Minneapolis, Ice and Snow

When I was a child winter came strong, and took away half of the year

Snow fell from November to March, falling from the gray sky. It covered everything

We walked, and tromped, and stumbled through the drifts

We took hold of the bumpers of school busses skitching on the icy streets

In the Snowbound restive city, stirring quietly on the frozen plain


Snowfall ushers in a hush, broken only by the industrial tones of winter’s music

The rhythm of a shovel, cold and harsh, making long strokes against concrete

Ice choppers pounding out the beat, sharp blades scrape ice from windshields

In short staccato bursts


A crystal coat covers everything in the morning after a freezing rain, awakening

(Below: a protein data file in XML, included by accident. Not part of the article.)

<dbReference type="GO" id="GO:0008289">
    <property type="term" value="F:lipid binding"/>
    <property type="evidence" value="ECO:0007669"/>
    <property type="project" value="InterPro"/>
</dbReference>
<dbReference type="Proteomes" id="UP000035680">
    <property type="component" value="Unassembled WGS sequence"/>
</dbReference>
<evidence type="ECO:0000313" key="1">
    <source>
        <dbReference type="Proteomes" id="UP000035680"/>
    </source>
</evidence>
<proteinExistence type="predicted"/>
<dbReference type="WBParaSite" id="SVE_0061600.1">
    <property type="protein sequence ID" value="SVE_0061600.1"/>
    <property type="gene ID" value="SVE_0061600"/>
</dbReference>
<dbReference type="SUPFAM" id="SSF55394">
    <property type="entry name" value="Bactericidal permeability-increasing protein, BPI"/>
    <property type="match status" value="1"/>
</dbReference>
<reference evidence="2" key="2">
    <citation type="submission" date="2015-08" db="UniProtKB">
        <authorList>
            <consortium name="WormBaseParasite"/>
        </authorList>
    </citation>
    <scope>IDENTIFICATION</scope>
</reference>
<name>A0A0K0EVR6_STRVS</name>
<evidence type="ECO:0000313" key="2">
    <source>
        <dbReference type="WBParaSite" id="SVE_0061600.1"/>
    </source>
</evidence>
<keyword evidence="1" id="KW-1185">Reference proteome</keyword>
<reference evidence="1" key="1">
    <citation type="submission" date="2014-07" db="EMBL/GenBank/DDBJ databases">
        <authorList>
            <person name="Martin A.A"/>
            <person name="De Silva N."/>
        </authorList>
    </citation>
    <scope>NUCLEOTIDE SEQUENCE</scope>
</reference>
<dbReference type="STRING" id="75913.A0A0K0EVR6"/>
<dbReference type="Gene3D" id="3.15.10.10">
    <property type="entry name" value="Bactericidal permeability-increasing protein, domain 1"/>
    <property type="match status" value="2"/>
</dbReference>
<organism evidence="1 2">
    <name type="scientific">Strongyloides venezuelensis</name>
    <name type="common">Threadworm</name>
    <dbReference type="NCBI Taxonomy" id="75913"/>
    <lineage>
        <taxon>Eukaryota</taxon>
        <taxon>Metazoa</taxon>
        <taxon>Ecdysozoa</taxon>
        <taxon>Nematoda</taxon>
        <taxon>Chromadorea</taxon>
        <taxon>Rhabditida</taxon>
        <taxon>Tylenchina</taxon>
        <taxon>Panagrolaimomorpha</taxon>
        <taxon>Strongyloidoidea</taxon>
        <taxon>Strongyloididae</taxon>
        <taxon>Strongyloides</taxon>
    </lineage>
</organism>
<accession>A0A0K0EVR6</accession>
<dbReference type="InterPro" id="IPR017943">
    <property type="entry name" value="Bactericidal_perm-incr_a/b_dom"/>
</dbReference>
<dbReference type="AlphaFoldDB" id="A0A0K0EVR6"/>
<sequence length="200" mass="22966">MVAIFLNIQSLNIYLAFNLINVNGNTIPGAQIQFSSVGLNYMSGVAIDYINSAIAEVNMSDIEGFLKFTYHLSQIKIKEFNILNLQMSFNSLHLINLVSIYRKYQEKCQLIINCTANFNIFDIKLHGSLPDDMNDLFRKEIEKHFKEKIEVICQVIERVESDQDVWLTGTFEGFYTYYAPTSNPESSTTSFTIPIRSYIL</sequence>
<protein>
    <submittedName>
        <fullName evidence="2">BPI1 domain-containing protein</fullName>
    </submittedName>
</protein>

The groaning, and whining of cold engines; the grinding, and grinding, and maybe

Turning over, those long winters are uncommon now, almost forgotten

The high pitched squeal of spinning wheels slipping in the snow, and ice beneath the rubber

Tread, no grip, no traction, just push, breathe, and heave


Everyone retreated from the cold, curling up in the hollows of their homes

For the long parched nights in the dry, dry heat, chaffing skin, cracking lips, chapped

And brittle as the shell of life, hard winters in the slumber of womb,

Recall the heat of summer, longing for the green walk along the alphabet streets

From Aldrich to Knox and the cool relief of water

Read at the January Meeting of Poet’s and Pints, on the Open Mic



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